Your $60,000-per-Year College Is Actually a Great Deal, Says College Administrator

The cost of attending a private university is on the rise, but don't get frustrated, be appreciative; you're actually getting discount.

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The cost of attending a private university like Duke is on the rise, trending toward $60,000 a year, when you add in tuition, fees, and room and board. But don't get frustrated, be appreciative; that's actually a wholesale discount.

The real monetary burden of a student to the university is closer to $90,000, according to Jim Roberts, Duke's executive vice provost. Between financial aid, faculty costs, building repairs, and administration staff, the full fare paid by students only accounts for just two-thirds of how much the school spends on each student. Fundraising from rich alumni — like Harvard's $150 million donation on Wednesday — and other investments help bridge that gap.

That cost per student that Duke presents does seem extreme, though. In 2009, the average cost that U.S. private universities spent on each student was about $36,000, The New York Times wrote, a far cry from Duke's number. It's possible Duke is an outlier at the very extreme of how much it spends per student, though. Meanwhile, the trend at public universities and colleges has been to spend less per student, and that number is now at its lowest level in 25 years, according to a report by the State Higher Education Executive Officers. That drop was largely due to sharp state budget cuts in education and only a slight drop in enrollment. (Like many private schools, Duke's student population is quite small.) Only some of those costs have been offset by rising tuitions at public universities.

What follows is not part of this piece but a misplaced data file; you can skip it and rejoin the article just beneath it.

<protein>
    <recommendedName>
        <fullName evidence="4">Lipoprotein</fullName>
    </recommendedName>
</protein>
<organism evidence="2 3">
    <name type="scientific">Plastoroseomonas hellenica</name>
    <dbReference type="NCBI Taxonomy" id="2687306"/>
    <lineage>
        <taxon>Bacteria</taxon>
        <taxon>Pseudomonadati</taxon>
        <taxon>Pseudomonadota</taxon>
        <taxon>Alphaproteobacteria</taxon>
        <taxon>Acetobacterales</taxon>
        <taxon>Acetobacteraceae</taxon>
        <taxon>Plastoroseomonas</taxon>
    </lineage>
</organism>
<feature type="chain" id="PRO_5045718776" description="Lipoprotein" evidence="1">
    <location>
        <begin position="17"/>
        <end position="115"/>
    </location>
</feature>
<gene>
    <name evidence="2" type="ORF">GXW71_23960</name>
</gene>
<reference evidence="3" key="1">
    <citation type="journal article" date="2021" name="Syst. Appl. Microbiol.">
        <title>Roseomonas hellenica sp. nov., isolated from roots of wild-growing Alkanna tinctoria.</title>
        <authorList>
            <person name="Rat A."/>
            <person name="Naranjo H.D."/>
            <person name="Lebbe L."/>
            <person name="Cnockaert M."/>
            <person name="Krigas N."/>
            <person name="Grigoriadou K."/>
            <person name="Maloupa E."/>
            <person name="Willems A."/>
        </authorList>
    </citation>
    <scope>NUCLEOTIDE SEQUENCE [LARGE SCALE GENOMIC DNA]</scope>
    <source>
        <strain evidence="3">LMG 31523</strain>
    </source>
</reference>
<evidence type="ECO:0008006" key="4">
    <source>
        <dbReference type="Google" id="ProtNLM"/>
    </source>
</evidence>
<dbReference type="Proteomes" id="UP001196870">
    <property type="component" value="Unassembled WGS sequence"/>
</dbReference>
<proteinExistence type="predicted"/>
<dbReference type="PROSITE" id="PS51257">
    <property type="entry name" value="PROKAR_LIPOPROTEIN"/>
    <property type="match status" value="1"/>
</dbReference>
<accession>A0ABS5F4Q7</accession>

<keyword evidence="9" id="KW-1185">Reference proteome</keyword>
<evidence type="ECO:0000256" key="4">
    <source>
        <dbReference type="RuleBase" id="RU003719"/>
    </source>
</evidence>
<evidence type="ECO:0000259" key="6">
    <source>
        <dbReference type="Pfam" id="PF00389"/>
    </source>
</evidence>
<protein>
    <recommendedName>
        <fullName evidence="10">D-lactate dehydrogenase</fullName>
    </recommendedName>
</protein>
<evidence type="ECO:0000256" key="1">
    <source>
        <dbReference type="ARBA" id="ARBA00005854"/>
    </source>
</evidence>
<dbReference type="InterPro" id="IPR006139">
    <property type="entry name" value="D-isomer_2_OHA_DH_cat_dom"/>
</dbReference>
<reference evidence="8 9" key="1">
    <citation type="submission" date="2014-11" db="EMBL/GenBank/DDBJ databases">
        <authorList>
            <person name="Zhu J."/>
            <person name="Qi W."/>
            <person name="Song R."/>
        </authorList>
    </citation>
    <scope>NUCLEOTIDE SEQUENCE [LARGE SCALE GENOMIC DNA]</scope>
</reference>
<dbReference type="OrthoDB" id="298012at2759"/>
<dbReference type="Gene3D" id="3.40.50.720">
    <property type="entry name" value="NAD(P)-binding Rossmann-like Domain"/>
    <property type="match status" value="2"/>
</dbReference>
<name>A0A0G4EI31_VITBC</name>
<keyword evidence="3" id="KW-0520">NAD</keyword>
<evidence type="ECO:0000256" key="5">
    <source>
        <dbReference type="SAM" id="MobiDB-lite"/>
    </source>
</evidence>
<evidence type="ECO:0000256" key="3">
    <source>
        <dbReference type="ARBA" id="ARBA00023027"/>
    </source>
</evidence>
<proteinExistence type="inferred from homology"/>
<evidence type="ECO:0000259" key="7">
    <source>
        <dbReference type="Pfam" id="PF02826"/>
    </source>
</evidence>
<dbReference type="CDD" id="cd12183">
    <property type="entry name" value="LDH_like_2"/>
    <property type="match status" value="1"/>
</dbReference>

None of the costs that Duke lays out appear egregious, especially considering about half of the cost goes to financial aid and faculty. A little under half of Duke students don't pay the full tuition, and instead get financial aid, loans, grants, or scholarships to help pave the way. Those that are actually paying the full cost, though, are indeed subsidizing the less fortunate students. $20,000 — a third of the full cost of attending — goes to supporting students on financial aid, according to Duke. About $21,000 goes to pay faculty salaries as well.

So for you college students out there who don't want to feel ripped off, be sure to take full advantage of those expensive professors, labs, and talks. Yes, that means you have to get out of bed and go to class before noon.

(Top image: Steven Frame via Shutterstock)

This article is from the archive of our partner The Wire.